# parametric eq with FIR filters

Are there any good published approach for designing parametric EQs as FIR filters. The standard techniques discussed in DSP textbooks are frequency-domain-sampling or using Parks-McClellan, which this involves passband, stopband, transition band, etc. This is nice for rejecting a certain portion of the frequency spectrum, or mimicking and existing analog/digital filter. However what if I want to design a filter directly as an FIR filter, for example a peaking/notching/shelving/low-pass/high-pass filter which takes frequency, gain, and bandwidth parameters? Is there a standard technique for designing parametric EQs directly as FIR filters?

• Are you asking how to convert frequency, gain, bandwidth parameters into pass/stop/transition band parameters? Or about alternatives to Remez/et.al. for FIR kernel generation? – hotpaw2 Aug 27 '13 at 17:28
• Why do you want to do this as FIR instead of the usual IIR way? – endolith Aug 28 '13 at 19:57
• I want to do this as an FIR instead of IIR so that I can do an FFT implementation of these filters. The scenario is that I have many user-controllable delays/gains/EQs with a complex signal flow. I know that I can perform the entire operation by doing FFT convolution, but this is less desirable if I don't know ahead of time how long the impulse response should be or what the SNR would be for a frequency-domain sampled version of the same filters. – xaviersjs Aug 28 '13 at 22:24

These filter types are well covered here http://www.musicdsp.org/files/Audio-EQ-Cookbook.txt

However these are all single biquad IIR implementations. To turn this into an FIR, you could simply calculate the impulse response of these filters and window to a finite size with the desired amount of accuracy. Another option is to design the filter as IIR, sample the frequency response and then do any of the many FIR fitting techniques.

In general you will find that FIR filters are not well suited for this and the number of taps required will heavily depend on the relationship between the corner frequency and the sample rate and also on the Q of the filter.

• I'm not sure this approach makes sense. The potential benefit of using an FIR filter would be the capacity for a linear phase response. By implementing an IIR as an FIR (as you suggest) the result is a compromised phase response in addition to the high tap count of an FIR. I would prefer an approach that starts with a frequency domain specification and transforms it directly into an impulse response. I'm not aware of a neat, standardised way to parameterise this though. – Speedy Aug 28 '13 at 11:01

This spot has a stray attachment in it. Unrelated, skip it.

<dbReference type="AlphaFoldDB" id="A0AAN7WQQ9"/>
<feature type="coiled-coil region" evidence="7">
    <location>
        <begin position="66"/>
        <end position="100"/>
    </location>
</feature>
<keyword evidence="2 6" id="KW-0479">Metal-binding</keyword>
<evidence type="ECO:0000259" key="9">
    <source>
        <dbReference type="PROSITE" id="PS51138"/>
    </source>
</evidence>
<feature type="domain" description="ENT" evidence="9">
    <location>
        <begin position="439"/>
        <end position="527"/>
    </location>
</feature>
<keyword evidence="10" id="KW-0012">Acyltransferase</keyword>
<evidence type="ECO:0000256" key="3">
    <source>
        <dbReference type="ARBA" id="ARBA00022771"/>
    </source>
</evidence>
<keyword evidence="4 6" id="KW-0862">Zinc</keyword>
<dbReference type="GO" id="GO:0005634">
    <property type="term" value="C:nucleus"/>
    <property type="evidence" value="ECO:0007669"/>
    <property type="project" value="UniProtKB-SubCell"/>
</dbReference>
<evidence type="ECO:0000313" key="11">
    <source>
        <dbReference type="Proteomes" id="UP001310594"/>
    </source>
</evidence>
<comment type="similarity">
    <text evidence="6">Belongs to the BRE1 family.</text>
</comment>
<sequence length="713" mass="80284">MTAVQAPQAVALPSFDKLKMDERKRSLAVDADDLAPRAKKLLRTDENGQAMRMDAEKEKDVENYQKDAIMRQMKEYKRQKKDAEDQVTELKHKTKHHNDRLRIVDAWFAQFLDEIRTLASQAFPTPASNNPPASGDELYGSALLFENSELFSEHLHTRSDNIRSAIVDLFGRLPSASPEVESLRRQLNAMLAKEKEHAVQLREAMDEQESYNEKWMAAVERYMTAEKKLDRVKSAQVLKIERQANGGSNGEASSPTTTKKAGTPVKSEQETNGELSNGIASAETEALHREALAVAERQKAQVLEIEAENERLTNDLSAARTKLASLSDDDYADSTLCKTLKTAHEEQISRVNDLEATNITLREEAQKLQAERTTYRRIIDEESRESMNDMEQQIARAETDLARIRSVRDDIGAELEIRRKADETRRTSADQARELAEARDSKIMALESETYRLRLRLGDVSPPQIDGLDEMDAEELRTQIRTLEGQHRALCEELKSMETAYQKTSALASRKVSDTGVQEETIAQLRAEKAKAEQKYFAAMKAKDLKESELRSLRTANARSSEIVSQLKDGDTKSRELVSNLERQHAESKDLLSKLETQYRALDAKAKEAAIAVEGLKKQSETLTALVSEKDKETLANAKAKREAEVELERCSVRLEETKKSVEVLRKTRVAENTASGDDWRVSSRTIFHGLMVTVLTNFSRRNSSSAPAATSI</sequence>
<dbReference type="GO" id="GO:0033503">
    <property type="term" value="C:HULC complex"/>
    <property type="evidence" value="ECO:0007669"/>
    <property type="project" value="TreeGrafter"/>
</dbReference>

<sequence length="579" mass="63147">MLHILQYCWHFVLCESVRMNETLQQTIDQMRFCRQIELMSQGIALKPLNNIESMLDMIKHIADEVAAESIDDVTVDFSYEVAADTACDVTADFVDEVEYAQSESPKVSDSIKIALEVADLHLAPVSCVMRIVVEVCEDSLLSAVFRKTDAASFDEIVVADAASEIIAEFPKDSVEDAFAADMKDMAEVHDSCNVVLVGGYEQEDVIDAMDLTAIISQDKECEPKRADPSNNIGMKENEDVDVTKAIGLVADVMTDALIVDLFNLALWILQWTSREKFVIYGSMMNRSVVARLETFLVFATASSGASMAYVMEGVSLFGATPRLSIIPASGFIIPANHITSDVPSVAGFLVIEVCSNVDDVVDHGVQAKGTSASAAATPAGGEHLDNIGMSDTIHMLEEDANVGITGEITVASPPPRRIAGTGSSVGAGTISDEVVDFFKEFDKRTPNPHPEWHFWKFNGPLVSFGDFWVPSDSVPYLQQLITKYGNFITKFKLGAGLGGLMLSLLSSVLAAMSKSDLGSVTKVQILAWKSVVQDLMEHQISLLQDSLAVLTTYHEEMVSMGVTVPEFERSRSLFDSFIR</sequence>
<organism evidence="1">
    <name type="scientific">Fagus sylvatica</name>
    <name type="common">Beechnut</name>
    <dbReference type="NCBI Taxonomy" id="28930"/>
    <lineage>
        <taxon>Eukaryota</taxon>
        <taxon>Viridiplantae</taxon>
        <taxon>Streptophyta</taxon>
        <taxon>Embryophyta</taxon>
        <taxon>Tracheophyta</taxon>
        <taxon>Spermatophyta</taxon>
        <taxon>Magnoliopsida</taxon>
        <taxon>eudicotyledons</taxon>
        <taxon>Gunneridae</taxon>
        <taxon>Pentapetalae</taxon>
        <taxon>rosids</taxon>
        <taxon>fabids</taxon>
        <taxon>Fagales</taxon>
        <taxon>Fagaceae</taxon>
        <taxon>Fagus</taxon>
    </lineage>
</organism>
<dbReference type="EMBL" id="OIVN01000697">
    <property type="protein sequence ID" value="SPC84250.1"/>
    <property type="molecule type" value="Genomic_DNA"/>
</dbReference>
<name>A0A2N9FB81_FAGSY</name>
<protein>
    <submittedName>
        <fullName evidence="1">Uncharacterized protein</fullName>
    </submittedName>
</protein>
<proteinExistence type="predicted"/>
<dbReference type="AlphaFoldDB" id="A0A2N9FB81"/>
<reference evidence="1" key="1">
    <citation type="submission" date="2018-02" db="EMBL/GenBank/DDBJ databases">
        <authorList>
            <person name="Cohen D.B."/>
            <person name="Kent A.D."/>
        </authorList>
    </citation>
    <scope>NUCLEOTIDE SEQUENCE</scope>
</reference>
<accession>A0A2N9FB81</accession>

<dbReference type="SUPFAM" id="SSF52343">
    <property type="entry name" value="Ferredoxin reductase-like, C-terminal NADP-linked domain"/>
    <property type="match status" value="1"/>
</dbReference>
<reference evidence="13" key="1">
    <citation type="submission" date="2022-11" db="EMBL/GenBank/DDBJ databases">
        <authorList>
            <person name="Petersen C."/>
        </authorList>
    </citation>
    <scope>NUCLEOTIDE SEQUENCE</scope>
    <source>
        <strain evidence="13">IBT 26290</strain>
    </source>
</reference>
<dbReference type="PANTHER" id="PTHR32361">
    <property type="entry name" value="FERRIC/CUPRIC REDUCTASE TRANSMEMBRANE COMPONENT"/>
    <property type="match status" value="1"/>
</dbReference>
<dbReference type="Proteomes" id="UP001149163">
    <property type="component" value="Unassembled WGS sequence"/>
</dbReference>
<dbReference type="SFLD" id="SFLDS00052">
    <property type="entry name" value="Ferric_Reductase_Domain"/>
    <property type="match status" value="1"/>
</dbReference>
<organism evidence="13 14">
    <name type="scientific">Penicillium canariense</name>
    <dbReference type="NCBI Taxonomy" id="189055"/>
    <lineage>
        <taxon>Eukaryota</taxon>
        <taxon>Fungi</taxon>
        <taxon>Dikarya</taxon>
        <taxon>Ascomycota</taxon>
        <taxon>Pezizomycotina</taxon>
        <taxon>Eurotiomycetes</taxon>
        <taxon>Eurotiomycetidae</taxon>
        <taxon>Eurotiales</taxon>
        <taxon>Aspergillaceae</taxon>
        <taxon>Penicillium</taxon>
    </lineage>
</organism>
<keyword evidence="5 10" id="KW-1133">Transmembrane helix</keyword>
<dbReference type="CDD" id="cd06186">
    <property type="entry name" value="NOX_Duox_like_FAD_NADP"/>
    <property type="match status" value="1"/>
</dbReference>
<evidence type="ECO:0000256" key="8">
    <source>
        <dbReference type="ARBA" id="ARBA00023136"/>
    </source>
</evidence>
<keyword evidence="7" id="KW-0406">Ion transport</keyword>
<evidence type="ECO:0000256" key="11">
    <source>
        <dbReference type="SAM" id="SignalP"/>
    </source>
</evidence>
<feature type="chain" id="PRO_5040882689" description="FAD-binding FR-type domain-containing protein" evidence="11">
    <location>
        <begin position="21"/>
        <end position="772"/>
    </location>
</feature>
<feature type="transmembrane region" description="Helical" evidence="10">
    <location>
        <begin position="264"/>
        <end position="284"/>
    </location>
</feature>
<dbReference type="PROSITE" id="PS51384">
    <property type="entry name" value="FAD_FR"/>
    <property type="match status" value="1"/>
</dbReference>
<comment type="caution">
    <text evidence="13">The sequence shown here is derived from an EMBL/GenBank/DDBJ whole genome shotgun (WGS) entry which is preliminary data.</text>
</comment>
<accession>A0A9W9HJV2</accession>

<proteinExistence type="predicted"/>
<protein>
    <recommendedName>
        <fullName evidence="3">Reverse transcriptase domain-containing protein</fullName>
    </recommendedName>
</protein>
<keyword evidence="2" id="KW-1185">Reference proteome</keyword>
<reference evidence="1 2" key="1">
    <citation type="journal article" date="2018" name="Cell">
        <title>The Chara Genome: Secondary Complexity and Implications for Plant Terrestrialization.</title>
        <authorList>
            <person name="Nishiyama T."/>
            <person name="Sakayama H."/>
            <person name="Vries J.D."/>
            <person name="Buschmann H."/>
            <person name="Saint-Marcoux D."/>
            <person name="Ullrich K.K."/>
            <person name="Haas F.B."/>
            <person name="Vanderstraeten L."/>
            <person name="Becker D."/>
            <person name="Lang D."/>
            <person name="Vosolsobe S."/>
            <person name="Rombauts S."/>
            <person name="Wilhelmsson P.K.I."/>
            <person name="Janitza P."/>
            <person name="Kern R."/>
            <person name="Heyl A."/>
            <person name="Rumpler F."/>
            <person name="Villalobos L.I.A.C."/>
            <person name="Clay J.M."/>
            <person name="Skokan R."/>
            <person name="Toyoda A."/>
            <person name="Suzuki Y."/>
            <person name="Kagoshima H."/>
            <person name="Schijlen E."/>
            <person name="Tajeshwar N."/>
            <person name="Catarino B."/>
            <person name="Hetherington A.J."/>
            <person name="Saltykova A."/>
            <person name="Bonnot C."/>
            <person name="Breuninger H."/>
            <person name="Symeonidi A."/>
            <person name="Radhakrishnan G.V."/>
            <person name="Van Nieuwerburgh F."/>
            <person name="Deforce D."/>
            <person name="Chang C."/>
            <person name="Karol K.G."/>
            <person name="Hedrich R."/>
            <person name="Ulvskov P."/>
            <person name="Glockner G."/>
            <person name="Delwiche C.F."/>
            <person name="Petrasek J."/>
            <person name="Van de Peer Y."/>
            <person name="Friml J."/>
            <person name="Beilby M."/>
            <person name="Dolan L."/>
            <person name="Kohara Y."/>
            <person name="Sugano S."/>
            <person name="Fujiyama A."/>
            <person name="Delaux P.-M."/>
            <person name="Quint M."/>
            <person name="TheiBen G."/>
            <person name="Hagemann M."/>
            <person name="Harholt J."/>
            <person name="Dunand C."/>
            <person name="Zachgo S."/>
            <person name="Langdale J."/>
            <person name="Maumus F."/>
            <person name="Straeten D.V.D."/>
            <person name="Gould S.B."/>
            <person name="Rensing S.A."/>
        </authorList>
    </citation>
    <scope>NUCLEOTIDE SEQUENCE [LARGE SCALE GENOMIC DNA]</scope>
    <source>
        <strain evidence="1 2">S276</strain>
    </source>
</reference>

• @Speedy: Isn't the frequency response sampling method linear phase? Linear phase response is not desirable for audio EQ, anyway, which is why this is always done with IIR. – endolith Aug 28 '13 at 19:54
• @endolith I think you're right, under the assumption that a symmetrical impulse response is rebuilt from the IIR response (which would also square the magnitude response). I agree with you about linear phase for equalisation too, although I still believe it has applications in system inversion in the audio path. – Speedy Aug 29 '13 at 8:39
• @Speedy: What do you mean by system inversion? I've also heard it's good for reducing lobing in speaker crossovers? But generally not a good idea for filtering like EQ – endolith Aug 29 '13 at 14:00
• @endolith: In systems where group delay is of limited concern you can automatically generate FIRs to flatten magnitude responses (i.e. force speakers into a nicer behaviour). It's particularly good for measurement systems where you're not fussed about the length of your filter. – Speedy Aug 29 '13 at 15:34

Well to answer my own question, I have found one reference to designing FIR filters on the wonderful page from Julius Smith: https://ccrma.stanford.edu/~jos/filters/Two_Zero.html. (It was naive of me to not check there first). It's not exactly what I was going for, but much closer to a parametric design then using IR or freq-domain sampling of IIR filters.

I would just partition the frequency domain into something like 4 areas and create 4 low order filters so there's some nice smooth overlap between them. That would require you to create 1 lowpass, 1 highpass, and two bandpasss filters where you scale the gain of each filter independently. Run the data through each filter and sum the results. Here's some MATLAB code to illustrate what I'm talking about run on some random data.

x = randn(1,65536);
b1 = fir2(12, [0 0.25 0.5 1], [1 1 0 0]);
b2 = fir2(12, [0 0.24 0.51 1], [0 1 1 0]);
b3 = fir2(12, [0 0.49 0.75 1], [0 1 1 0]);
b4 = fir2(12, [0 0.5 0.75 1], [0 0 1 1]);
g1 = 1.0;
g2 = 0.5;
g3 = 0.2;
g4 = 0.2;
y = g1*filter(b1, 1, x) + g2*filter(b2, 1, x) + ...
g3*filter(b3, 1, x) + g4*filter(b4, 1, x);
plot(20*log10(abs(fft(y))))


Matlab's documentation for filter design should have the references you are looking for.

For example fir2 might do it.